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Re: DNS name resolution not working
Larry Menard <larry.menard@xxxxxxxxx>
Rick Hornsby <rhornsby@xxxxxxxx>
Wed, 18 May 2022 17:57:47 -0500
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> On May 18, 2022, at 14:49, Larry Menard <larry.menard@xxxxxxxxx> wrote:
> I've installed Amazon Linux 2 in a VMware Workstation VM as described in https://docs.aws.amazon.com/AWSEC2/latest/UserGuide/amazon-linux-2-virtual-machine.html.
> After starting up the VM I'm able to login as ec2-user, but the system is unable to resolve any DNS names. There is absolutely nothing in "/etc/resolv.conf".
I don’t think you’re doing cloud-init wrong. If I had to guess looking at the AWS doc you linked, the network config they tell you to use is wrong. Generally speaking, the network should be set to come up and use DHCP, not a static address, which may or may not conflict with an existing IP assignment, in a subnet that may or may not match your LAN.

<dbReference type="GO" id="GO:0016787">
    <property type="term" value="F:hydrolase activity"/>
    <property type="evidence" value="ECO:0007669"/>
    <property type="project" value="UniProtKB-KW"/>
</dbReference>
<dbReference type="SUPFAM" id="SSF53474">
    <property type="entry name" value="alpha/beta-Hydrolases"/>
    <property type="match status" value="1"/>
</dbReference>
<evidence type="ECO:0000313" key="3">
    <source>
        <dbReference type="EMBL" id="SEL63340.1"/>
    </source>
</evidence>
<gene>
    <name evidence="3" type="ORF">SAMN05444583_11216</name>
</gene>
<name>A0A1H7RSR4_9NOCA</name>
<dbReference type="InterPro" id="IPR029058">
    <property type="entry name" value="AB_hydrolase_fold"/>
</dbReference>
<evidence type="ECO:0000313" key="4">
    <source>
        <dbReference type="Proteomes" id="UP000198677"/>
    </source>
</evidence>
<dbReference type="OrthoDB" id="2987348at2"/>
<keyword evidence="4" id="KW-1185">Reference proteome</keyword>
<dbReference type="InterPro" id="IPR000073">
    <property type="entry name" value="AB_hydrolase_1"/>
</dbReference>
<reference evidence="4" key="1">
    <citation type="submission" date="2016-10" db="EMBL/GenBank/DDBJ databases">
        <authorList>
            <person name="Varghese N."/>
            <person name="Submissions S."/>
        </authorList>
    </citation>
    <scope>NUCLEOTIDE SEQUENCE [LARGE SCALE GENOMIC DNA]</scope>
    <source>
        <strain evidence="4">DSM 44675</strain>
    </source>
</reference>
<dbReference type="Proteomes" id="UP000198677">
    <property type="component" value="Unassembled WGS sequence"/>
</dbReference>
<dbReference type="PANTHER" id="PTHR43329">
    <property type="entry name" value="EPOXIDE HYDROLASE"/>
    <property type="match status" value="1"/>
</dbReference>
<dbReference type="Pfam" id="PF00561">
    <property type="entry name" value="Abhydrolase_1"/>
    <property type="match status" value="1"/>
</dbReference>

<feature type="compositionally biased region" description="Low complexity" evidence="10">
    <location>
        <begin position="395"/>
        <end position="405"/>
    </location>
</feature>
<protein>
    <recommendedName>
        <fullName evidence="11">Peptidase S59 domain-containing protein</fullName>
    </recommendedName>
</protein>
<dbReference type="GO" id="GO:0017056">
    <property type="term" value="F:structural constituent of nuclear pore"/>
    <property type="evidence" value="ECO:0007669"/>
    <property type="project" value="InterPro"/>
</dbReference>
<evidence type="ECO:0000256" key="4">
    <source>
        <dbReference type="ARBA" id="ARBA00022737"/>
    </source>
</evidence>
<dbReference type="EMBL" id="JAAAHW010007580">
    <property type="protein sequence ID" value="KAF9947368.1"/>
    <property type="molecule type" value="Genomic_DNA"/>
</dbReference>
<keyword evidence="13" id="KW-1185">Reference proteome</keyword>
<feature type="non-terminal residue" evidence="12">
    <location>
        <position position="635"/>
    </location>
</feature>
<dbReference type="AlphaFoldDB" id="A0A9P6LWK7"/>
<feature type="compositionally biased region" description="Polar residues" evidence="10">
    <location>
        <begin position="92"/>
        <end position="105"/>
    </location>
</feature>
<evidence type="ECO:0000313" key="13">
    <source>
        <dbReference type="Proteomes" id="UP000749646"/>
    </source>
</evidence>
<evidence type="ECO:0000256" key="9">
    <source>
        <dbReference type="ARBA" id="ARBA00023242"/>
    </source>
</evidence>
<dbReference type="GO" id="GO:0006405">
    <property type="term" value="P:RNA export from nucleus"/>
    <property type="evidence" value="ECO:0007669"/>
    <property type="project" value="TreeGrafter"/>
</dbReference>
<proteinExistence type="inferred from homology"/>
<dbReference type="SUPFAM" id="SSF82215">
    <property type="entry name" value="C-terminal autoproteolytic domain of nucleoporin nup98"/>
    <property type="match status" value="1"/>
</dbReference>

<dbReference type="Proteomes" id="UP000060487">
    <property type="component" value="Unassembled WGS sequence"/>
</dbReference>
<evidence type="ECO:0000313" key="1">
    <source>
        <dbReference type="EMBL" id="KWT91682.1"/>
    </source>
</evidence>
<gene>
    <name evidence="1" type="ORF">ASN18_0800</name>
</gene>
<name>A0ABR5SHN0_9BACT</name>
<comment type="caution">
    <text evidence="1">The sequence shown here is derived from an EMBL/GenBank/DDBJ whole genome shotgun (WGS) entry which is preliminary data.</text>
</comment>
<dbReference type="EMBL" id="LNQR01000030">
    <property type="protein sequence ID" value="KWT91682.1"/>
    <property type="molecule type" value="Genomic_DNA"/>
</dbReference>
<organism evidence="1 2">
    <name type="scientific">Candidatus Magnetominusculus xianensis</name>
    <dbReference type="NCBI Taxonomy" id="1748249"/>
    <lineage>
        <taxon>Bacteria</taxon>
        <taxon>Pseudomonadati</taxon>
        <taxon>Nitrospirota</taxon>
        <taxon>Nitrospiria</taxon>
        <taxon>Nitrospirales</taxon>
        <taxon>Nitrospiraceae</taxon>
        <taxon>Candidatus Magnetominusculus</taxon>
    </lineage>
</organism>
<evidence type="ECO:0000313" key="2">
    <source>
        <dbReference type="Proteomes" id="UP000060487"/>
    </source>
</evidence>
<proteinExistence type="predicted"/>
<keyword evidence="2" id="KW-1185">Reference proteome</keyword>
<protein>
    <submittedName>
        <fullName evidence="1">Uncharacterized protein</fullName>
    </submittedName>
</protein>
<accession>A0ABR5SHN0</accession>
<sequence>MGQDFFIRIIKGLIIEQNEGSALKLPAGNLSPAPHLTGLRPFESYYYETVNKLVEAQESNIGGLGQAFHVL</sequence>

Most likely, your VM has no network connectivity at all and the DNS issues you’re seeing are a symptom of that.
I would suggest seeing if you can at least ping the gateway address, but even that looks dodgy. While it can be anything, conventionally it’s x.x.x.1, not .254.
Assuming the VM’s NIC is already configured to bridge, you should be able to adjust those values to match your actual network, selecting an address for your VM that’s not being used. Better is to set it to use DHCP. If the NIC is not bridged, but rather is the default and is set up to NAT, you’ll have to make the VM use DHCP.